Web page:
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Vincent Van Gogh as seen through filters

29th August 2012

Vincent Van Gogh has come to be one of the most celebrated post-impressionistic painters of his generation and among the best-known artists of all-time. History vindicated him; it was inevitable.

His work is noted for its use of bold brush strokes, delicately complemented with a refined use of light and an impassioned use of colour. Here was a man who possessed the magical ability of being able to load meaning into the mundane, with, for example, the swirly blue sky of The Starry Night symbolic of the early days of the universe. All with just a seemingly innocuous brush stroke.

But what if what we see in this work, along with his entire output, isn't actually accurate?  A thought-provoking essay from Kazunori Asada, a Japanese medical scientist who specialises in colour, has been attracting greater attention recently.

At the centre of its argument is the theory that Van Gogh was colour-blind, and that his brilliant masterpieces are, as a consequence, distorted realities, which would have been significantly different through "normal sight".

It has to be noted that this isn't a new idea, it has been suggested before that the troubled painter may have had some sort of eye deficiency, which allowed him to create his distinct palate. Where the Japanese scientist's study differs is in the time and effort he has committed in exploring the matter.

Asada explained that the idea came to him when he took part in the Colour Vision Experience Room, a simulator that allows you to see the same kinds of hues across the spectrum of colour-blindness. In the room were some reprints of the Dutchman's paintings.

"I found that these paintings looked different from the Van Gogh which I had always seen," he wrote in his essay, which was published late last year.

"I love Van Gogh’s paintings and have been fortunate to view a number of the originals in various art museums. This painter has a somewhat strange way to use colour. Although the use of colour is rich, lines of different colours run concurrently, or a point of different colour suddenly appears."

What he then found was that the incongruity of the colours, as he described it, dissolved in this room, as well as the dissolution of the "roughness of the line", revealing something else. This something else, he said, with confidence, was brilliant. What we all see is a shadow of what it should have been.

Intrigued by this revelation, he then sought to examine Van Gogh's work in greater detail, using a "chromatic vision stimulator", which delivers the same results as the Colour Vision Experience Room.

What is palpable, according to Asada's observations, is that Van Gogh's actual works are less natural than they might have been, had he not been colour-blind. Consequently, everything is heightened as a result of the condition.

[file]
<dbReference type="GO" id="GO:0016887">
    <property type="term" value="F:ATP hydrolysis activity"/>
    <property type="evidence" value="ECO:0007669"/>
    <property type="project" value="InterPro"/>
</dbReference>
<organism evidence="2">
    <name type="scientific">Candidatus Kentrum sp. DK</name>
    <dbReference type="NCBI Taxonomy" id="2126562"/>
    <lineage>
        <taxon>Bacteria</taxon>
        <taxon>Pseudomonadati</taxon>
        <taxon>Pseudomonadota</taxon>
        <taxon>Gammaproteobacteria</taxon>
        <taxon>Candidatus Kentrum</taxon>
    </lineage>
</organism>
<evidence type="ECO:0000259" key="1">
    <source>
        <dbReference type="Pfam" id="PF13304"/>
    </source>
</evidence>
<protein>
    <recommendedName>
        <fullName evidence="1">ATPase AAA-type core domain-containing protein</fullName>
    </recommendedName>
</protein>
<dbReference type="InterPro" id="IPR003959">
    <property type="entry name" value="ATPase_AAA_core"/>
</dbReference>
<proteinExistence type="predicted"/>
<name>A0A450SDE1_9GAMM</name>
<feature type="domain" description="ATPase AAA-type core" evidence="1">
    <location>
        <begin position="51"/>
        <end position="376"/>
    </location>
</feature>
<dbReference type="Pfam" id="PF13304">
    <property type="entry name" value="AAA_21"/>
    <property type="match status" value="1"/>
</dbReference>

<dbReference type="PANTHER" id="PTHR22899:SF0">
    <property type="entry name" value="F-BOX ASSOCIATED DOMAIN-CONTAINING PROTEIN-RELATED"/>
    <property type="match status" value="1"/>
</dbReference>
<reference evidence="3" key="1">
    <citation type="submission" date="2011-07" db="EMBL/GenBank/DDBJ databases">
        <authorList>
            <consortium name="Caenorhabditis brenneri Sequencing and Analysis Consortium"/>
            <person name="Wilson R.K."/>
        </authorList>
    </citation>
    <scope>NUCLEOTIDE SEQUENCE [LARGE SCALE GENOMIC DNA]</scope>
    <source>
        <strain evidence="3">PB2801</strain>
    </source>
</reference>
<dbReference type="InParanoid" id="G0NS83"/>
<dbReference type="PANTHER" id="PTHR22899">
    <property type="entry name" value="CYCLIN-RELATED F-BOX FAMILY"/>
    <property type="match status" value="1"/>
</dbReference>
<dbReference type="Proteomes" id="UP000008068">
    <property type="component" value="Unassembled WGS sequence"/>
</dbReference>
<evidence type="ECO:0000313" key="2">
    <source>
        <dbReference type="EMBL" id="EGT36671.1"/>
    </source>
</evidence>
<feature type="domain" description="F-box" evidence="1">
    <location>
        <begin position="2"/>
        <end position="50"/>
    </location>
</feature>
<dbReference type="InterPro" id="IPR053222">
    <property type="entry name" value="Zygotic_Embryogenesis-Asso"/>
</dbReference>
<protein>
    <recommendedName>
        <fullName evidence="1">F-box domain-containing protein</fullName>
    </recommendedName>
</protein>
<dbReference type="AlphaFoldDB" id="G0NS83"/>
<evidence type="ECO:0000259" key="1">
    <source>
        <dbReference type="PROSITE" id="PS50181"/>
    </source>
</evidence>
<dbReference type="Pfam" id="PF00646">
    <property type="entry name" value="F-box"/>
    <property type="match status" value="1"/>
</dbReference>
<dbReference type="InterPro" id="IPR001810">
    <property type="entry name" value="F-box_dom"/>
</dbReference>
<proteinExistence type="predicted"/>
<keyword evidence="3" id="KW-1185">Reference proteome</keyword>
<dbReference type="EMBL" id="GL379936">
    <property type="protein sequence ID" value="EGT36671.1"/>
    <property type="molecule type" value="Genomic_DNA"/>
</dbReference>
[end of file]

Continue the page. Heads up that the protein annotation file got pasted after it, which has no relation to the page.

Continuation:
Take Wheat Field Behind Saint-Paul Hospital: In the original, the fields are an intense and almost sour orange, the sun feverishly bright. In the so-called corrected version, the fields are more subdued with a placid golden glow with the sun more contemplative.

Consider also a self-portrait, composed of an array of blue shades; the actual version is again sharper, bitter almost. Asada's version is more realistic, calmer even, displaying less anguish perhaps.

Here lies the problem with Asada's assumption that, through filters, Van Gogh's work is improved or rendered more truthful. It's a bold claim and perhaps its fault lies in its scientific approach. Asada is not purely rational in his approach, he admits to having a fondness for his paintings, and acknowledges that we all see the world in a distinct way.

The perceivable anomalies in Van Gogh's art, his unorthodox use of colour and style, and, alas, his uneasy nature, characterised by severe anxiety and spells of wretched mental illness, assembled to create a mesmeric sense of the world.

In a way, no artist ever aims for perfection, nor should we expect things to be immaculate. Perfection, so the great Italian writer Antonio Tabucchi noted, is dangerous.

Though Asada's thoughts are certainly welcome, as has been his effort to explore Van Gogh from another vantage, we should let our own eyes make their own unique judgment of his oeuvre. In that we have a personal connection, and if it means we see life through rose-coloured glasses, then so be it, art gives us that privilege.

Cadogan Tate is one of the most respected fine art transport companies in the world, specialising in shipping artwork in a safe and secure way.

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